Surviving Sexism is organized into two sections with the chapters further organized into subsections; the layout is clear and the titles are explicit for guiding readers interested in particular topics. As the editors describe, Section One, Mapping the Challenges, “give[s] an overview of the ongoing challenges faced by women in academia, identifying the far-ranging, institutional, structural, and ideological barriers that shape women’s experience as academics as they move into leadership positions” (xxi). Section One includes three subsections: Dis/Locations, Disciplinary Contexts and Embodied Gender. Chapters that stood out to me across this section challenge us to find better language for referring to “women of color,” recognize different disciplinary manifestations of sexism, and reflect on ways white colleagues can better support women of all ethnicities/races when they share their experiences of microaggressions. In Chapter Six, “The Problem with the Phrase ‘Women and Minorities’: Racism and Sexism Intersectionality for Black Women Faculty,” E-K. Daufin effectively draws attention to the white supremacist patriarchal beliefs embedded in the phrase “women and minorities.” Daufin argues that “White women and minority people/people of color” or “women of all ethnicities/races and men of color” are more “accurate” and “intersectional” phrases that better reflect African American women’s faculty experiences (57). In Chapter Eight, “For the Love of the Feminist Killjoy: Solving Philosophy’s Woman White Male Problem,” Melissa M. Kazma and Jeanine Weekes Schroer reframe philosophy’s “woman problem” as a white male problem and develop strategies for changing subtle and hostile sexism in philosophy departments, including “embracing the feminist killjoy, rejecting the culture of justification, and focusing efforts and resources on problem-solving action (instead of discourse and defense)” (85). In the final section of Part I, in “On the Edge of Knowing: Microaggression and Epistemic Uncertainly as a Woman Scholar,” Saba Fatima examines gender, race and knowledge in her experiences with microaggressions. While Fatima writes that “senior women and people of color” typically affirm her experiential knowledge, white people appeal to rational forms of knowledge to discount her personal experiences and felt emotions (149). Fatima closes by offering four points that are especially useful for white leaders to learn to better support faculty and staff who share their experiences of microaggressions.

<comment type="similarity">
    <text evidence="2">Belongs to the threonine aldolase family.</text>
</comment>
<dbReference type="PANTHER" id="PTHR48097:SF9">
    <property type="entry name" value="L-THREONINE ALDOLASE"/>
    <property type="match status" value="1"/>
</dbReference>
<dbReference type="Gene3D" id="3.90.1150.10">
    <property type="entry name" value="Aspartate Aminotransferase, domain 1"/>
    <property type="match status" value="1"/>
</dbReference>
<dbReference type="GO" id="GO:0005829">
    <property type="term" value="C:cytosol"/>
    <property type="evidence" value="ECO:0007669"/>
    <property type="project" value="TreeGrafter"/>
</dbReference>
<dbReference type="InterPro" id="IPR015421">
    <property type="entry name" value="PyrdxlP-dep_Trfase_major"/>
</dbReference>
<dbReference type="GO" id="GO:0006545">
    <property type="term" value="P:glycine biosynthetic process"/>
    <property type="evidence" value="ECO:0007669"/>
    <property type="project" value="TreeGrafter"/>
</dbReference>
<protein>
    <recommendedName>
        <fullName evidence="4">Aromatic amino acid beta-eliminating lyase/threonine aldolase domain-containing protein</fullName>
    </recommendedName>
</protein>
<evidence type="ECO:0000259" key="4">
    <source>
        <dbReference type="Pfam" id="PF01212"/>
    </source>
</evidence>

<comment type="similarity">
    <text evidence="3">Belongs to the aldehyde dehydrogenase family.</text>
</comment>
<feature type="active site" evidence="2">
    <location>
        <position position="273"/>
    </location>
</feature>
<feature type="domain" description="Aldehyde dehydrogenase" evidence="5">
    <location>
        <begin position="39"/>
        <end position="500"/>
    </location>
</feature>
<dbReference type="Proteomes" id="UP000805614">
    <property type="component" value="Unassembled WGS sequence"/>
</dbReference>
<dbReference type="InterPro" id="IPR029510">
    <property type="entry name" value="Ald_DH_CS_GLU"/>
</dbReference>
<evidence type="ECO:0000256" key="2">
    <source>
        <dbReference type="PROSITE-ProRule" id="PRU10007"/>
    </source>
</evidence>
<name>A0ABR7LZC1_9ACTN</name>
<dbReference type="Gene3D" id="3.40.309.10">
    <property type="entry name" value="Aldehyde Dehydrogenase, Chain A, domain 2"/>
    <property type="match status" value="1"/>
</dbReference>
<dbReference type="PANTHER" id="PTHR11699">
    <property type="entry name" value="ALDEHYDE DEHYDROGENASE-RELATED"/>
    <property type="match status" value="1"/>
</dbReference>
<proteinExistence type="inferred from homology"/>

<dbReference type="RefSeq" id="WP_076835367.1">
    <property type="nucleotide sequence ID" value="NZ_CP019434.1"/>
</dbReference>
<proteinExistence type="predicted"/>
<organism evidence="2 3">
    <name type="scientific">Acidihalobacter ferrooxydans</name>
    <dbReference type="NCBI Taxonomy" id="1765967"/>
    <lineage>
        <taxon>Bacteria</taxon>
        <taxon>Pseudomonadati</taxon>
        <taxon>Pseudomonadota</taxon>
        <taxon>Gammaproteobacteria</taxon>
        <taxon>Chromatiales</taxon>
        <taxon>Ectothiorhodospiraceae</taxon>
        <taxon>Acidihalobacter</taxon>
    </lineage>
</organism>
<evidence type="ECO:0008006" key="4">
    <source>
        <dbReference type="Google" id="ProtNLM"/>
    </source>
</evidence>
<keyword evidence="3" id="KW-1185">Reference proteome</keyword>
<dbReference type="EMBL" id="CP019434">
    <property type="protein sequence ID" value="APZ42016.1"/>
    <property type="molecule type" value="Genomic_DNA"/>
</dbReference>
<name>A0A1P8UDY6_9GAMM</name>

While Section One includes many options for acting against sexism in academia, as in Fatima’s chapter, Section Two, Feminist Strategies for Action, draws further attention to prospects for change and action through its two subsections: Changing Material Conditions and Changing Ideologies. In Chapter 21, “Motherhood and Leadership in Academia: Getting Beyond Survival Mode” Diane M. Hodge discusses how she uses her leadership position to make change: “making my own grassroots changes, modeling those changes for other department heads, and documenting the results of what it means to provide feminist leadership and a supportive academic environment to mothers” (210). In Chapter 27, “Rhetorics of Interruption: Navigating Sexism in the Academy,” coauthors Elise Verzosa Hurley, Amanda Wray and Erica Cirillo-McCarthy use Nedra Reynolds’s theorizing of interruption to guide their robust survey of 355 faculty, staff and administrators to better understand how interruption works “as a means of enacting change in academic professional contexts” (259). In chapter 29, “Reembodying the Positionality of MiddleMAN Administrators in Higher Education,” Bre Garrett, Aurora Matzke and Sherry Rankins-Robertson examine how “embodied delivery” affects their leadership positions as writing program administrators. They ultimately offer kairotic interventions, attention to embodied time and feminist leadership collaboration as advantageous embodied actions for women leaders (285). 

In learning from women’s narratives, we might better reflect on and craft our own stories and gain productive insight into others’ lives. In reading research on sexism in academia, we gain an invaluable resource for naming and addressing many manifestations of sexism. We need to study and use these texts, and write our own, to gain insight into the experiences of diverse women’s lives and work and to help us make academia more equitable and more humane. I am completing this review in the days following Professor Christine Blasey Ford’s brave testimony of her high school experience of sexual assault by Brett Kavanaugh. Watching white cis gender male Republican senators close ranks around Judge Kavanaugh to protect their white male privilege underscores the fact that we live in a time and place where dominant narratives tell us women’s experiences don’t matter. Taken together, these collections value women’s lives and show that the work happening in academia to challenge sexism in all its insidious and explicit forms is both daunting and necessary — and it is happening.  

KEYWORDS: women, sexism, academia, agency, narrative